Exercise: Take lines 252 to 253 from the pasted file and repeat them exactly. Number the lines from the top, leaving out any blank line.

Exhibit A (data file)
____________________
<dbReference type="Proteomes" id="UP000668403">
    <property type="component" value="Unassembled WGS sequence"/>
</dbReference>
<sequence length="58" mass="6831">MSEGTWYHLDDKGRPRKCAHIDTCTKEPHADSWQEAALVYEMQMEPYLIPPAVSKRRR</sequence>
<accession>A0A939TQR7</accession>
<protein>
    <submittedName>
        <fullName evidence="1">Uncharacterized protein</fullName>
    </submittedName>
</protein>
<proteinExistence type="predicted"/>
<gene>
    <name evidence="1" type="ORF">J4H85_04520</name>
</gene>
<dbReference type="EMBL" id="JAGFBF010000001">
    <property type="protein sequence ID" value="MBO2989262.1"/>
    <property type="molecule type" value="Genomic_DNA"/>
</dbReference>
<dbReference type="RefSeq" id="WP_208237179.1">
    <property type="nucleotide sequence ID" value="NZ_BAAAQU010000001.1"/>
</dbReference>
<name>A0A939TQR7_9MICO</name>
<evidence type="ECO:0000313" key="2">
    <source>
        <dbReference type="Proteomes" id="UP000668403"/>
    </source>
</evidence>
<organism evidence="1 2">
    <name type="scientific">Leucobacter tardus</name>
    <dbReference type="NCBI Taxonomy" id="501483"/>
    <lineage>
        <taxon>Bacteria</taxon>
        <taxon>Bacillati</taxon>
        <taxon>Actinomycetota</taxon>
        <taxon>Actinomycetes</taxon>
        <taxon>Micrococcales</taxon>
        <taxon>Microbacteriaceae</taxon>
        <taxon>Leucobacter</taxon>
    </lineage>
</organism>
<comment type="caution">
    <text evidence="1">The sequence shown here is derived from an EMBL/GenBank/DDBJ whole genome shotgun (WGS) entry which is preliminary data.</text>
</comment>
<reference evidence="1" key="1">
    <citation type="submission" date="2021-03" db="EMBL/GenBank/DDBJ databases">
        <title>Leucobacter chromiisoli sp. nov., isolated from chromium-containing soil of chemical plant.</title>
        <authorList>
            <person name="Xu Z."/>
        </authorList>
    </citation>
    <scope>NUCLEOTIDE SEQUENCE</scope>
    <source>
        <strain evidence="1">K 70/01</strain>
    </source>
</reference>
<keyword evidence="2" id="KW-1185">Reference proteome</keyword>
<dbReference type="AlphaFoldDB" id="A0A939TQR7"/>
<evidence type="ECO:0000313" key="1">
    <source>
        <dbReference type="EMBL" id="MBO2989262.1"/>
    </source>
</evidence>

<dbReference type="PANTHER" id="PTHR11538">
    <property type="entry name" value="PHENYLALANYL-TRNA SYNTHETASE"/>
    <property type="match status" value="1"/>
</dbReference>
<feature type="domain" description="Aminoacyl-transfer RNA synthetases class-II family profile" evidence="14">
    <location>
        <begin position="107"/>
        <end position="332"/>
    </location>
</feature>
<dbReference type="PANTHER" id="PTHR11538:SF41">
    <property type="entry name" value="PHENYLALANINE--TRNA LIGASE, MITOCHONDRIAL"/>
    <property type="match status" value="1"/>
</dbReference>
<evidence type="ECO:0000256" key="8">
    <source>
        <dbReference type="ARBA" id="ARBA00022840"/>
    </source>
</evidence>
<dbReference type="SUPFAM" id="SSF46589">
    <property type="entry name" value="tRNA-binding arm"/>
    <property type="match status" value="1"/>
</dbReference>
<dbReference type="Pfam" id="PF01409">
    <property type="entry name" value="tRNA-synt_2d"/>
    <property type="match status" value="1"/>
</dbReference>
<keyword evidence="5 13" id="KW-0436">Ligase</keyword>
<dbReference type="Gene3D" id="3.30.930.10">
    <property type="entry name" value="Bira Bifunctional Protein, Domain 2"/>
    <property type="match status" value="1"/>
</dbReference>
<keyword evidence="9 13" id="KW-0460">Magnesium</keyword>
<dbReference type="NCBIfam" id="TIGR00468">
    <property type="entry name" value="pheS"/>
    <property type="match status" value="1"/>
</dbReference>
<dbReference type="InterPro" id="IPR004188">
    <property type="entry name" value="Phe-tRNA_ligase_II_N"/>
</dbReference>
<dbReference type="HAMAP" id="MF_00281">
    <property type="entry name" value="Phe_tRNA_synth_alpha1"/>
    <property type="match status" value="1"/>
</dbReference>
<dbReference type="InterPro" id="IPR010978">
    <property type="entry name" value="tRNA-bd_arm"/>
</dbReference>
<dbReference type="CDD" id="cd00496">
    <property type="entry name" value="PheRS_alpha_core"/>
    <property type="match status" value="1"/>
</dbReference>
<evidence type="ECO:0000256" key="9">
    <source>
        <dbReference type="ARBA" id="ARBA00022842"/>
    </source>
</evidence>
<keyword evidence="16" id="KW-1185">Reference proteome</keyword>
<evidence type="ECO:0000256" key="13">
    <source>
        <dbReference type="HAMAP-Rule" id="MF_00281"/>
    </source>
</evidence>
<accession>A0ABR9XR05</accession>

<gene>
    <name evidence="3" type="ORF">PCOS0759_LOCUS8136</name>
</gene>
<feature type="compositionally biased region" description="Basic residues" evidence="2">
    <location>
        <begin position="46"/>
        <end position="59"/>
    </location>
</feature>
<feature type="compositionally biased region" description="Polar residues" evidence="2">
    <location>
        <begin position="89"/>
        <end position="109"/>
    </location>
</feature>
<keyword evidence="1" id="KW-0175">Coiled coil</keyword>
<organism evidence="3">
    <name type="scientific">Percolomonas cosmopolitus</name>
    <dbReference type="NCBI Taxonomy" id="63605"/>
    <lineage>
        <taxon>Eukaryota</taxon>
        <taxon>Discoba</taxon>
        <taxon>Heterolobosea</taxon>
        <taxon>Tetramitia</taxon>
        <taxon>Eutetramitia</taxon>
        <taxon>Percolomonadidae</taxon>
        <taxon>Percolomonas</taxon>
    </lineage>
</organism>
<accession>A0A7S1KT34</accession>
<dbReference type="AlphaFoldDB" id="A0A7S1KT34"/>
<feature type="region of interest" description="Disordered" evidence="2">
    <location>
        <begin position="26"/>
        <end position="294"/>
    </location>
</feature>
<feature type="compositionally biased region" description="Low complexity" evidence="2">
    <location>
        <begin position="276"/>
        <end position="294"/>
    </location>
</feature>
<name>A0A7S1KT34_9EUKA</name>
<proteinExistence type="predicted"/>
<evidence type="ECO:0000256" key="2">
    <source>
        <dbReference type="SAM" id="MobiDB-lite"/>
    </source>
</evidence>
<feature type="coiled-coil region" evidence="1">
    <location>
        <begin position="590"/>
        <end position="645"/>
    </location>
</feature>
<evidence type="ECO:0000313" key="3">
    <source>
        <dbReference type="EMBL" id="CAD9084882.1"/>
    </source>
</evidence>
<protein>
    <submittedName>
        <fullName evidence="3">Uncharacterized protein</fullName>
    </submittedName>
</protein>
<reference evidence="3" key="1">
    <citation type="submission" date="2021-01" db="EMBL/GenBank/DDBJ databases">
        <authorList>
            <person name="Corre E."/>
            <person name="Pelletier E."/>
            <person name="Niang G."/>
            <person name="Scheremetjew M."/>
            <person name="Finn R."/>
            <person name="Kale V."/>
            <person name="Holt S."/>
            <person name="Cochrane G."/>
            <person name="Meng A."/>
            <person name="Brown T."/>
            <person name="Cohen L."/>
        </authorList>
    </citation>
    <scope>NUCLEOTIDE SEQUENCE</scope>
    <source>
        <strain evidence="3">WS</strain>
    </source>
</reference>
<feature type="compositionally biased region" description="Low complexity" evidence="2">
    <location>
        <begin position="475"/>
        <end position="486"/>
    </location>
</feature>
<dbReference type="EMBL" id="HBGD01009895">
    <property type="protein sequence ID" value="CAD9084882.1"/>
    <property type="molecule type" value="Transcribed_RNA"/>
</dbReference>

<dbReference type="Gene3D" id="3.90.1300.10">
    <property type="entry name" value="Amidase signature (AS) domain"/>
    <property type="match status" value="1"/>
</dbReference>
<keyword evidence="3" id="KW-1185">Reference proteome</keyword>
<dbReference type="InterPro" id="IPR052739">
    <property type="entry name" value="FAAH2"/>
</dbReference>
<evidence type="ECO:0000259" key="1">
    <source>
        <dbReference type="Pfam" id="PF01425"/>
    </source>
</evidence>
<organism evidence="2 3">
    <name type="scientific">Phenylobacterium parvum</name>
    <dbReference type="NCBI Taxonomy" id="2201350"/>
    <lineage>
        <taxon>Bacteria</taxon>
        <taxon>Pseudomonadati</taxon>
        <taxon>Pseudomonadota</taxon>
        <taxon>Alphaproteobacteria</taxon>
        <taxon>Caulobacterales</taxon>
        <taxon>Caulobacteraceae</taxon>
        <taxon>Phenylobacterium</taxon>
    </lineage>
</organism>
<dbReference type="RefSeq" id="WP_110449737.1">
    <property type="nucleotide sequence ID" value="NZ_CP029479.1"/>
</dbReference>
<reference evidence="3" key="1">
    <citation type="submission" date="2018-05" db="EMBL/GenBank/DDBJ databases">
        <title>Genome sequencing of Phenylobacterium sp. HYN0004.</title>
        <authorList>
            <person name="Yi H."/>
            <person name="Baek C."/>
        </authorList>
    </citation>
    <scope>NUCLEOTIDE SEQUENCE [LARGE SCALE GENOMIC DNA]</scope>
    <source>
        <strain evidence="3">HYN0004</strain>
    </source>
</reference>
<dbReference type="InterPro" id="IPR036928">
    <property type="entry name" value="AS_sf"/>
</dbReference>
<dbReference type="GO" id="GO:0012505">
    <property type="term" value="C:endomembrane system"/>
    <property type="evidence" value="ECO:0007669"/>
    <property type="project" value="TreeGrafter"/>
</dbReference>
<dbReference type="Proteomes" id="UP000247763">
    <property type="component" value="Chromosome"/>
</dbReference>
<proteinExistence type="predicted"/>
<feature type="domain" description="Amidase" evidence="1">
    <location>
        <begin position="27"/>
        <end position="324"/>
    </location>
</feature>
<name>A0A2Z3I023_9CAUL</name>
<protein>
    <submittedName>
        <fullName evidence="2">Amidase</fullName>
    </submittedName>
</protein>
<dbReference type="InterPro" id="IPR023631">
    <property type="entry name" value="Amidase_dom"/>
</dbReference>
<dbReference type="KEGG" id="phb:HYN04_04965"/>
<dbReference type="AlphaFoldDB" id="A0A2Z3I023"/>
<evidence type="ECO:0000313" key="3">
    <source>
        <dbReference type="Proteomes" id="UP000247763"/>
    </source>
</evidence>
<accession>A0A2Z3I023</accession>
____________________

<reference evidence="3" key="1">
    <citation type="submission" date="2018-05" db="EMBL/GenBank/DDBJ databases">